Federal Reserve buys up $2.5bn of bonds in 'not insignificant' move
THE US central bank has bought $2.5bn (€1.94bn) of US government bonds (treasuries) to prevent money being drained from the financial system.
It is the first outright purchase of US government debt by the Federal Reserve since October, but the newest member of the Fed's policy-setting Open Market Committee (FOMC) said interpretations of the Fed's actions have been too pessimistic.
The Fed statement last week announcing the bond purchases may have led investors to inaccurately believe the US economy is in worse shape than had been presumed, Narayana Kocherlakota said.
Mr Kocherlakota, who heads the Minneapolis Federal Reserve, said a "modest" recovery appeared to be under way.
The FOMC's move to reinvest repayments from mortgage-backed securities into treasuries "had a larger impact on financial markets than I would have anticipated", Mr Kocherlakota told business leaders yesterday at Northern Michigan University.
"The FOMC's decisions were largely predicated on publicly available data about real GDP, its various components, unemployment and inflation," he said.
"I would say that there is no new information about the current state of the economy to be learned from the FOMC's actions or its statement."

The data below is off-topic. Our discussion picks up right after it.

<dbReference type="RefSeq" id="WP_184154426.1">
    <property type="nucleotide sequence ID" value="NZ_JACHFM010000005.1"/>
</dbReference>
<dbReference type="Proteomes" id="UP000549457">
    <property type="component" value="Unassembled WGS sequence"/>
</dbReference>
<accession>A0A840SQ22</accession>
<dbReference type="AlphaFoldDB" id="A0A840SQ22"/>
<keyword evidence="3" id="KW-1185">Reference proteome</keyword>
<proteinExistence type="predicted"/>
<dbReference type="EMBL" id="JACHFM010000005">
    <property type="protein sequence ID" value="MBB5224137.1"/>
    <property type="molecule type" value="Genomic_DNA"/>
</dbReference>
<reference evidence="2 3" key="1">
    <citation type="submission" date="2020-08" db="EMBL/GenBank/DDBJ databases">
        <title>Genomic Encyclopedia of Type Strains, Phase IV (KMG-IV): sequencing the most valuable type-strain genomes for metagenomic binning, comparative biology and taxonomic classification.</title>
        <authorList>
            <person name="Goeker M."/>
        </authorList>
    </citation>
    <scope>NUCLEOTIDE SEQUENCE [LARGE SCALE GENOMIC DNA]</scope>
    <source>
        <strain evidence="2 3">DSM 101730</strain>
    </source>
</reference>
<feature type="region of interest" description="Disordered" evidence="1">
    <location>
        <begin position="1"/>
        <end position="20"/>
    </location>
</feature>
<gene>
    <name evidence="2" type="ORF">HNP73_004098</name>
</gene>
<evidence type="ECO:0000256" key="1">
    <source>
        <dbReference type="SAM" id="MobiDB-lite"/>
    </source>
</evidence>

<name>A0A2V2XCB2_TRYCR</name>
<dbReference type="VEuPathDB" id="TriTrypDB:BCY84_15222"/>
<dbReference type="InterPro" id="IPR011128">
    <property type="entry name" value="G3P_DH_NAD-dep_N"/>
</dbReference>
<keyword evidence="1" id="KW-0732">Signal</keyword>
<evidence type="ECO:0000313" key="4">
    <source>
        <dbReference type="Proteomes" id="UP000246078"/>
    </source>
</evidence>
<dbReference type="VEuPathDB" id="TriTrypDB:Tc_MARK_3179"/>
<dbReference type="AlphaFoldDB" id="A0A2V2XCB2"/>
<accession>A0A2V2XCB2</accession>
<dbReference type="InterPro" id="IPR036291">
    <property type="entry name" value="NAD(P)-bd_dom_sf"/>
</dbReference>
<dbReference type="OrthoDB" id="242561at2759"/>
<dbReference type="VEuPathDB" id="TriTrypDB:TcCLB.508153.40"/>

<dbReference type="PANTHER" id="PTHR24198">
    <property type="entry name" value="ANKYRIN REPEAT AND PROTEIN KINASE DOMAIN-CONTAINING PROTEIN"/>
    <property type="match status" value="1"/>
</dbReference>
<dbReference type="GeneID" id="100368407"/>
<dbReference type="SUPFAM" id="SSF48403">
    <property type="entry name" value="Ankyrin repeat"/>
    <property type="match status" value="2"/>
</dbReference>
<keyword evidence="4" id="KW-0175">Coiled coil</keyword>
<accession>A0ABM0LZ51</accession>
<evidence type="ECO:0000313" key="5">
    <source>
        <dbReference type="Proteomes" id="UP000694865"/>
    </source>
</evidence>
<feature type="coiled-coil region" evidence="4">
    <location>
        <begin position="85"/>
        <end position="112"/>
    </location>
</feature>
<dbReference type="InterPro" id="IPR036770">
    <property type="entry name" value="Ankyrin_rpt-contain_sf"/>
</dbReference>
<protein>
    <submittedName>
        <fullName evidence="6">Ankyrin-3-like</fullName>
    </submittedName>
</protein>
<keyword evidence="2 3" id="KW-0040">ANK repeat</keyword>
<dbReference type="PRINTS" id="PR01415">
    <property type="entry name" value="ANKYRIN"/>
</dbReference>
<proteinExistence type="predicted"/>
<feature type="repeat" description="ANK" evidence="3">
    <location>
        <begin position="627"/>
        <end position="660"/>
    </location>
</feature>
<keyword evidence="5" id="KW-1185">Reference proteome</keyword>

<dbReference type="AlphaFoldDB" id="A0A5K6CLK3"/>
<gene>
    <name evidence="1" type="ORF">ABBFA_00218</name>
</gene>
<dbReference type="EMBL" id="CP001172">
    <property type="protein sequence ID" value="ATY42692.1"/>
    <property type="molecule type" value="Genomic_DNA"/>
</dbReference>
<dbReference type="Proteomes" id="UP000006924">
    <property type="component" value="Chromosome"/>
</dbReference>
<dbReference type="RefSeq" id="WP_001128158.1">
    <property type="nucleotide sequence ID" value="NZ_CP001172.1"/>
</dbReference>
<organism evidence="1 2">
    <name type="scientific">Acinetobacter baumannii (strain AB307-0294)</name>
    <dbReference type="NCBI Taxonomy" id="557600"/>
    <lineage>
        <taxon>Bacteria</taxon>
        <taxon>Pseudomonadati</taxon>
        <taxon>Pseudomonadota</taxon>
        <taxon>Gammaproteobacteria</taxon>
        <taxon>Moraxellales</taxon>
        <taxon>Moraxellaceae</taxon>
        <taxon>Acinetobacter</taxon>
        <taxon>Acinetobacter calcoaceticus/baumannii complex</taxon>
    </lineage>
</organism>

The problem for the Fed is that falling long-term interest rates over the past three months led more people to pre-pay and replace their mortgages, as they can easily do in the US.
Data yesterday showed re-financing applications jumped 17pc last week to reach the highest level since May 2009, while house purchases fell 3.4pc.
Where the Fed held the pre-paid mortgages, the shrinking of its holdings left a larger share of risk in the private sector. This could push up risk premiums on bonds and become a drag on the economy, Mr Kocherlakota said.
"The FOMC decided to arrest the decline," he said.
"On the face of it, this change seems minor, and almost operational in nature. However, it is not insignificant," JPMorgan Chase strategists Srini Ramaswamy and Kimberly Harano wrote in a report.
Analysts at the bank estimate the Fed will buy about $284bn in treasuries during the next year -- more than the combined purchases of Japan and China during the year ended May.
A survey by the Federal Reserve Bank of New York showed that US consumers reduced their debts by 1.5pc in the second quarter. At $11.7 trillion, it was 6.5pc less than its peak in the third quarter of 2008.
"Households in particular continue to be much more conservative than in the recent past," said Stephen Stanley, chief economist at Pierpont Securities in Stamford, Connecticut. (Bloomberg)